To perform a proper audit you will need a parser for the language you are migrating away from. You could build it, or you could license one from us.

Once we have the entire codebase it is time to start with producing some statistics:

  • How many lines of code we have (with or without whitespace and comments)
  • How many files we have
  • How many statements we have
  • How many expressions we have
  • What is the frequency of each statement
  • What is the frequency of each expression
  • What built-in functions are we calling and how many times

For example, we use an internal tool to perform this statistical analysis. In the screenshot below you can see that we show how many times each built-in function is used:

We then discuss with the owner of the system which are the most important entry points and the most important procedures. At this point, we take a look at the sequence diagrams that we generate for each procedure. So that we get a sense of how the application works.

In case of general purpose languages that support embedded SQL, we may also want to trace access to the tables. 

Finally we look for recurring patterns, using a mix of experience and statistical analysis.

Things we are currently not doing but we plan to do in the future are:

  • Identifying unreachable/dead code
  • Identifying code clones

Below you can find a video a simple product we use internally to navigate the code:

While we built this tool specifically for this job you may instead use an IDE to perform these analysis. It will typically require more manual work, as the tool is not specifically designed for that, but it can be doable.

Step 2: Target Architecture Definition

If we go somewhere, we should first of all figure out where that somewhere is. In the case of a migration, we need to define how the new system is expected to look like before we can define a plan on how to generate code for that new system.

Among other things we need to understand:

  • On which platform will the new system run? Will it run on the cloud? On the Intel architecture? On Apple Silicon? On which operating systems?
  • What is the target language? Do we want to use Java? Or Python? Which versions? Do we want to use multiple languages? For example, is there a scripting part that we want to define in Ruby? Or maybe generating bash scripts? What about SQL?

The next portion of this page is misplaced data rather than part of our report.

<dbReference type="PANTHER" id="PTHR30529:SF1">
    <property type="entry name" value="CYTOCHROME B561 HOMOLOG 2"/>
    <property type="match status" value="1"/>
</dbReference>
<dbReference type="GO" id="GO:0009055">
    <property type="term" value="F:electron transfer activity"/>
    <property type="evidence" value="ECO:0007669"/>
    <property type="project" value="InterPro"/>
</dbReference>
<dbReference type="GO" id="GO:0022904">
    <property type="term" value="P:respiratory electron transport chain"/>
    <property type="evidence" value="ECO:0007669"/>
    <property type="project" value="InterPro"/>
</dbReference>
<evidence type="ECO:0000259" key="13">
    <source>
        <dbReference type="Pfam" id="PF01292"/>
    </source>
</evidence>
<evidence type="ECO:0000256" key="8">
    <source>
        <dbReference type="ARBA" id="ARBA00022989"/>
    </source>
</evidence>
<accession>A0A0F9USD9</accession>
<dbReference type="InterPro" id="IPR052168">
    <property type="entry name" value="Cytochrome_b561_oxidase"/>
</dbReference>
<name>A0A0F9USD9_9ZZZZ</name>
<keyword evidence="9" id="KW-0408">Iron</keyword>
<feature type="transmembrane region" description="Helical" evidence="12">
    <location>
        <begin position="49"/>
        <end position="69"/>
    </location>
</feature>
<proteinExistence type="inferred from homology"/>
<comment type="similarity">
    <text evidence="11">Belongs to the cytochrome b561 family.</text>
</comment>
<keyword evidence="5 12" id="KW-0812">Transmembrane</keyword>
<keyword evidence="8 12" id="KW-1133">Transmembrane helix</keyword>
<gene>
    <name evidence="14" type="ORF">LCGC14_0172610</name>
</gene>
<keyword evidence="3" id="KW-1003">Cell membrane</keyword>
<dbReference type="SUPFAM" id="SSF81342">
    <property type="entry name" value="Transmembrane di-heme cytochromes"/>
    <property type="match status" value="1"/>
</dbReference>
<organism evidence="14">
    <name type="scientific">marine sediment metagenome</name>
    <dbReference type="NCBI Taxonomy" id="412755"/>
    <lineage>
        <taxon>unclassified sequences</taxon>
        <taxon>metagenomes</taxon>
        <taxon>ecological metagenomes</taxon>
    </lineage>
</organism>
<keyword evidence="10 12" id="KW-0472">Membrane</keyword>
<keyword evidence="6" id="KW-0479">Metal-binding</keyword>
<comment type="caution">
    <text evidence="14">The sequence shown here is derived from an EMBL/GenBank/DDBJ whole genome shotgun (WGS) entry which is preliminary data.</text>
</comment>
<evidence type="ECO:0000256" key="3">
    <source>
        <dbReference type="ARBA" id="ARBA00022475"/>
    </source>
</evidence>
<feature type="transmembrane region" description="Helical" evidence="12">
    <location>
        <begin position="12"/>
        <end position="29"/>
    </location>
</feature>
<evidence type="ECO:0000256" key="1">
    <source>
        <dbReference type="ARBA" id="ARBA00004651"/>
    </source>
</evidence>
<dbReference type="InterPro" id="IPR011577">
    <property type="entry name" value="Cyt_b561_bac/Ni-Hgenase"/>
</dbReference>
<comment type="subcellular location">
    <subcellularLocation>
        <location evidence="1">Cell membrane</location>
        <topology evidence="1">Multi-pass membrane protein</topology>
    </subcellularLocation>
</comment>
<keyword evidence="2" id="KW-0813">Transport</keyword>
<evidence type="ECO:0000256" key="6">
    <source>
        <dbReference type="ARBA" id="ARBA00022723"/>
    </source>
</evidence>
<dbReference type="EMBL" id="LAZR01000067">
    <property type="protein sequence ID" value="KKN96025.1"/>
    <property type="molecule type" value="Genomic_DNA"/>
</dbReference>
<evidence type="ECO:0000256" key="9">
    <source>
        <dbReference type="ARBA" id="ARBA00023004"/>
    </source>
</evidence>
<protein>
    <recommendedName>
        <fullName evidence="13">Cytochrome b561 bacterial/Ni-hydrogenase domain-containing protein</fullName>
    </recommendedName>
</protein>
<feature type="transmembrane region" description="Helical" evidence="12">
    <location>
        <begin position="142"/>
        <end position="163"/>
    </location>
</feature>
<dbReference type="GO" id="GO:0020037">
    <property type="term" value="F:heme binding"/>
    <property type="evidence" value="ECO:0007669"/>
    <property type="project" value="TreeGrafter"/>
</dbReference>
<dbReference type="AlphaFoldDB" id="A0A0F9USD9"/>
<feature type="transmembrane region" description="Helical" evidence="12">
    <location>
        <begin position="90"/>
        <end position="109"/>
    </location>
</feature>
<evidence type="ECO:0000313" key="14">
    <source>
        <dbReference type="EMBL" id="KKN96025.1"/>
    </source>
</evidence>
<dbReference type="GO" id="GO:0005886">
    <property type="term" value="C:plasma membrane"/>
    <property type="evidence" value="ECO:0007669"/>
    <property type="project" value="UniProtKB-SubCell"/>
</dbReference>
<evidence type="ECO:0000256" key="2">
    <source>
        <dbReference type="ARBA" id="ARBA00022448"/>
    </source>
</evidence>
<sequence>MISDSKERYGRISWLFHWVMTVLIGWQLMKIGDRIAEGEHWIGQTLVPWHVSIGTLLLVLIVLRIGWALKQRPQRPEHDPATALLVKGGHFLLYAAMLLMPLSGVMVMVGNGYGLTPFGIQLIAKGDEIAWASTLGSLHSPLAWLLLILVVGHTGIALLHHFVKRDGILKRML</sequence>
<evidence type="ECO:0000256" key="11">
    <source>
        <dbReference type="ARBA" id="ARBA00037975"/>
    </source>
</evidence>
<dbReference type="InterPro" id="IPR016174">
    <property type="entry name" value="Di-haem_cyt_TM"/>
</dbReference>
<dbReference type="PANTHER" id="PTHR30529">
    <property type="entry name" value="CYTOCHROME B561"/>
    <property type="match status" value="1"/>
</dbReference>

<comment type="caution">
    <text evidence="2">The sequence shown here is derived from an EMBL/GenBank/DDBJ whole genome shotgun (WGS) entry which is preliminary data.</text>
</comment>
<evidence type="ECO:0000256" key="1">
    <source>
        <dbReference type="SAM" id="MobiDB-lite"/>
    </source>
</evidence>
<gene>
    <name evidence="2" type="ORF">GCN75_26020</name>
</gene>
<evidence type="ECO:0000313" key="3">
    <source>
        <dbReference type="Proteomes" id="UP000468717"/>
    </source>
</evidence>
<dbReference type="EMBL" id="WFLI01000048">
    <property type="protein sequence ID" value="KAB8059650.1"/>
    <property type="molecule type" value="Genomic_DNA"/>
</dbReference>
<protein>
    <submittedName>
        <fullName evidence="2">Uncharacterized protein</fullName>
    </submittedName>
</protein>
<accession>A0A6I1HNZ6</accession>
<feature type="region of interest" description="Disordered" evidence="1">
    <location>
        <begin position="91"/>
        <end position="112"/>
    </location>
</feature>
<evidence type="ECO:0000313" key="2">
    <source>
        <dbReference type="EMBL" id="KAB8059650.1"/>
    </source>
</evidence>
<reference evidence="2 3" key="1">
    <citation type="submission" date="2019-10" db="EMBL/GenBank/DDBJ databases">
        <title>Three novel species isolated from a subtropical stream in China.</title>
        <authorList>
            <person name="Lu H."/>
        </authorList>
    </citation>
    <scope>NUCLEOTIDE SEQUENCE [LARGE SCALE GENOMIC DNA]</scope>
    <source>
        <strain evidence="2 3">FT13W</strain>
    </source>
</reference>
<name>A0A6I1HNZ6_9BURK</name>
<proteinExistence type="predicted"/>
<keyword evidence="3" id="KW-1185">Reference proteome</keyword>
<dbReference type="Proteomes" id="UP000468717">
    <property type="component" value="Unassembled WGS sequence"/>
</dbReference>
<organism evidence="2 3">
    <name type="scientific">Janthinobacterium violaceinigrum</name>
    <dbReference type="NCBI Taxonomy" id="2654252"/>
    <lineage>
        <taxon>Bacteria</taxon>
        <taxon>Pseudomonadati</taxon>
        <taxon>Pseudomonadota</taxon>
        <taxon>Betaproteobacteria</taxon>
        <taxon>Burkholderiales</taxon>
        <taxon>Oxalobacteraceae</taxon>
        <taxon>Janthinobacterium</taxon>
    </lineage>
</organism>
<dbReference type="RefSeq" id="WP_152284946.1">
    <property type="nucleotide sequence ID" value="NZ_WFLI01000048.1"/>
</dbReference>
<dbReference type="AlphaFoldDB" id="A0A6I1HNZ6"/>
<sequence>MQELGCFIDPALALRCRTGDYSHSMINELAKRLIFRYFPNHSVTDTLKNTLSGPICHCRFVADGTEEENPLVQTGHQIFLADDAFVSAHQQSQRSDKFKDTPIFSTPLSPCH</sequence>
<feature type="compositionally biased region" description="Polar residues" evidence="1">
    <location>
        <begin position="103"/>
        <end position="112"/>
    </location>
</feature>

• Are we going to interact with a database? Which one? SQL based? No-SQL?
  • Do we need to integrate with certain services or APIs?
  • Does the generated code need to follow certain guidelines in use at the company?

These are questions that the future owners and maintainers of the translated system should be able to answer. 

If you are translating your own codebase, it means that you have to answer these questions. Or some Architect in your team has to. 

In our case, we ask these questions to our clients, as they will need to use and maintain the code we are generating. While we can help in making some of these decisions it is really important that the company is involved in the discussion and they are convinced of every decision made at this stage.

Step 3: Risk Analysis

It will not come as a revelation that it makes sense to spend some time trying to anticipate all problems that we expect to encounter in the migration process before jumping head first. 

We typically start by asking the client what they have already identified as problems, as they typically contact us after they have been considering doing a migration for a long time and have reflected on the problem. If you are performing a migration in-house, that translates to talking with both the colleagues that are maintaining the existing system and the ones that are in charge of maintaining the new system once it is deployed. Now, in many cases, these are two sets of developers, with the old RPG, Cobol, SAS, or Visual Basic developers about to retire and be replaced by the enthusiastic Java, Python, or Typescript developers who are going to take over. Here we are lucky when there is some overlap between the two teams and at least one person is familiar with both the old language and environment and the new one, as they are aware of the differences among the two and they can more easily spot the problems. If there are no developers available who are familiar with both languages, then the language engineers will need to act as intermediaries between the two teams and familiarize themselves with both languages.

You may also want to speak with colleagues that know their domain very well as they can underline what are the critical parts of the system and the areas with are more fragile or more important to get right.

For us, another resource to identify risks is our experience with migration.  Given we have years of experience translating between several languages, we have a pretty good list of things to consider. 

If you are doing this on your own for the first time, then I am afraid you have a bit higher chance to run into issues you have not anticipated. I wish I could share the list of 7 tips to identify all potential risks in a language migration, but I am afraid there is no such list.